Metropolitan Hilarion: God is willing to give everyone a wonderful gift of faith, but people must be willing to accept it
On 16th August 2020, 10th Sunday after Pentecost, Metropolitan Hilarion of Volokolamsk, chairman of the Moscow Patriarchate’s Department for External Church Relations, celebrated the Divine Liturgy at the Church of the “Joy of All Who Sorrow” Icon of the Mother of God in Bolshaya Ordynka Street, Moscow. Concelebrating with Vladyka Hilarion were clerics of the church.
During the Litany of Fervent Supplication, prayerful petitions were read out in view of the threat of the spreading coronavirus infection. After that Metropolitan Hilarion lifted up the prayer which is read at a time of harmful pestilence.
After the divine service the archpastor addressed the worshippers with a homily:
“Dear Fathers, brothers and sisters, I greet all of you on this Sunday which coincides with the commemoration day of the Holy Venerable Anthony the Roman, Wonderworker of Novgorod.
“Last week the Lord vouchsafed me to visit the sites associated with the life and ministry of this saint in the land of Novgorod, as well as the Convent of St. Barlaam of Khutyn, where the heavenly patron of our holy church, St. Barlaam, had performed his ascetic deeds.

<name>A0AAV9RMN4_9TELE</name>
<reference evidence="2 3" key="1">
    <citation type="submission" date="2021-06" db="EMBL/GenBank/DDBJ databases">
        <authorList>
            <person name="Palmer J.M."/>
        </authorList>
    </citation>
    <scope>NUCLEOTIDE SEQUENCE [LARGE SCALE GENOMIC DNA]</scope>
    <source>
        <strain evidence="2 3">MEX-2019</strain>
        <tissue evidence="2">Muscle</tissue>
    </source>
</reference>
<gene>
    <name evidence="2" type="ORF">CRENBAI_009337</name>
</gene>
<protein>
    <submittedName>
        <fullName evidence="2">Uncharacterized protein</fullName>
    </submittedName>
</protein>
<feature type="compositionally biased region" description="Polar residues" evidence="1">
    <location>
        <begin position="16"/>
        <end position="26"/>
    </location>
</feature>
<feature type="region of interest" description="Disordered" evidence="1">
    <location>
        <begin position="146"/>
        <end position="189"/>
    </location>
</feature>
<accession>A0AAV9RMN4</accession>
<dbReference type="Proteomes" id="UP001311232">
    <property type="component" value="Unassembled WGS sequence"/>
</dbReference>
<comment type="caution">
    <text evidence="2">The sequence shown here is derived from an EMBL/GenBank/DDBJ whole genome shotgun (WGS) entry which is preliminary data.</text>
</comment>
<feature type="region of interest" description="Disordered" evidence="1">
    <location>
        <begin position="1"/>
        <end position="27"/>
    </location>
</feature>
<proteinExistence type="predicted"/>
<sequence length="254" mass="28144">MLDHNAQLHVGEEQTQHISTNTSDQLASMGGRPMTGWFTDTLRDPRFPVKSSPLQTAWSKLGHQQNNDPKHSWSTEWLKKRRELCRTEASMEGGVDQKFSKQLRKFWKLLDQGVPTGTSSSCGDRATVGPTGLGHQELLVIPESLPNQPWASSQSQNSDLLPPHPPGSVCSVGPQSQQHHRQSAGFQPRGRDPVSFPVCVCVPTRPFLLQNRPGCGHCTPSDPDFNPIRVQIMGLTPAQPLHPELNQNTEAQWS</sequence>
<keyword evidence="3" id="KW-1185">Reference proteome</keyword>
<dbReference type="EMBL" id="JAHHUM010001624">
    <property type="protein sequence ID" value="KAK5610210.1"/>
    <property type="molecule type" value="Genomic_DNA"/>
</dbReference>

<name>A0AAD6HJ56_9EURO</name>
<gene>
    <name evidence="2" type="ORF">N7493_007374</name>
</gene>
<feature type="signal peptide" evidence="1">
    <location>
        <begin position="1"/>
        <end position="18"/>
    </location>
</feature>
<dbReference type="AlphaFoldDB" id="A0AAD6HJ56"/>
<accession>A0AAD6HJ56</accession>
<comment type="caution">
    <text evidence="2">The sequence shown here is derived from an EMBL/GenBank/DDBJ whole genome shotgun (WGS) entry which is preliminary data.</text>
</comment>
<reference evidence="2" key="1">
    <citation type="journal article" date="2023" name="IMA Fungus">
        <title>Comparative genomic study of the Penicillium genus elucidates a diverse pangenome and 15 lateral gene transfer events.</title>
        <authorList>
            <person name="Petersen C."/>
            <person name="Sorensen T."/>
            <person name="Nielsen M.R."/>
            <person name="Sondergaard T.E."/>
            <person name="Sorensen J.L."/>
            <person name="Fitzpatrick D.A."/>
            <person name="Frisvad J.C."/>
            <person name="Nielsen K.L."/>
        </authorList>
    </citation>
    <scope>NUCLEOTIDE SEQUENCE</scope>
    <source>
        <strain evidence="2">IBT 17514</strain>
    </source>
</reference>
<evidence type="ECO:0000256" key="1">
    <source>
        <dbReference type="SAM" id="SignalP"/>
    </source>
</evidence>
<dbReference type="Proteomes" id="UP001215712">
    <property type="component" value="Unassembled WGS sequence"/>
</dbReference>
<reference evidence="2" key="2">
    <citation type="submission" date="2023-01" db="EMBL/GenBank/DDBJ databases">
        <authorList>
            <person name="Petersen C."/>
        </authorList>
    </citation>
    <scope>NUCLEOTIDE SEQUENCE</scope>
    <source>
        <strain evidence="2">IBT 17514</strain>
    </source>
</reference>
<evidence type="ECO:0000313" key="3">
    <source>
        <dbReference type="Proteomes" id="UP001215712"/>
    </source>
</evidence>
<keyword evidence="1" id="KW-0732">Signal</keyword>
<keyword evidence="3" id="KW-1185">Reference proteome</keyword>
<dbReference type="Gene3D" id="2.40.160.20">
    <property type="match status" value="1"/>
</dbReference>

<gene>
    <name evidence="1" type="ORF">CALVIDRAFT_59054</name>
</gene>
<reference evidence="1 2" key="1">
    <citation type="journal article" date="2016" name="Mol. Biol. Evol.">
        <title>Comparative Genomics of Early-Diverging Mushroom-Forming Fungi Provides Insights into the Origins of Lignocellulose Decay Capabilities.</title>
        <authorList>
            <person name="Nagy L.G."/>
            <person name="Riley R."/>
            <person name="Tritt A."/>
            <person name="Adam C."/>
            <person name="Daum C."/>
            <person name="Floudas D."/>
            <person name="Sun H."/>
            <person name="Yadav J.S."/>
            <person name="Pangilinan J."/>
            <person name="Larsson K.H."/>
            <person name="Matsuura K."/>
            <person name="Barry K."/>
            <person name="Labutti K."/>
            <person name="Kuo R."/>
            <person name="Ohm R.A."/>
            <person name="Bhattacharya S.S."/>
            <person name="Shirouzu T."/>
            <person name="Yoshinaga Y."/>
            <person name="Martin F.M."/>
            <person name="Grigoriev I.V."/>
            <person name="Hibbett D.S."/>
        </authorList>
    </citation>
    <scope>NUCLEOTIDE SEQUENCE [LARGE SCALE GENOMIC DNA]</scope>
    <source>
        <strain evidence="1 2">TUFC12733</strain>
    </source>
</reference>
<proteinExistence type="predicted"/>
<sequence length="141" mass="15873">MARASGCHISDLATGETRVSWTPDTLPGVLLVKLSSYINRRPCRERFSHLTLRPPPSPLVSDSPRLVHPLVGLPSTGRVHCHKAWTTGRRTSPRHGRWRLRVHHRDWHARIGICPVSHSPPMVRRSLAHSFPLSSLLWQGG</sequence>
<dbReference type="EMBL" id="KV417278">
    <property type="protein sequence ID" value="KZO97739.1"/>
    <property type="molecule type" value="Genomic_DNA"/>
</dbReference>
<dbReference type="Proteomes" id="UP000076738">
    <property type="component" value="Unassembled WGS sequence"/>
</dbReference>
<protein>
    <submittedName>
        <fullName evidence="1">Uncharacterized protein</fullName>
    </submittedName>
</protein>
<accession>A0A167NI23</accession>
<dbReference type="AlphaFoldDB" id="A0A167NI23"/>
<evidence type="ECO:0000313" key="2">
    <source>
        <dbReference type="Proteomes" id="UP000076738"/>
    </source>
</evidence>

“Of course, you know that the church, initially built on this site, was dedicated to St. Barlaam of Khutyn. It stood in the place of today’s right side-chapel consecrated in the name of the Venerable Barlaam.
“As time went by, the church was gradually rebuilt and enlarged, and the construction of the main chancel in honour of the Transfiguration of the Lord and of the side-chapel in honour of the ‘Joy of All Who Sorrow’ Icon was completed. Yet, St. Barlaam has always been venerated in our church thanks to the revered icon in the right side-chapel. One of the rectors of this church, the Holy Hieromartyr Constantine Lyubomudrov, held the Venerable Barlaam of Khutyn in ardent reverence, and died as a martyr at the Butovo Shooting Range on the commemoration day of this saint.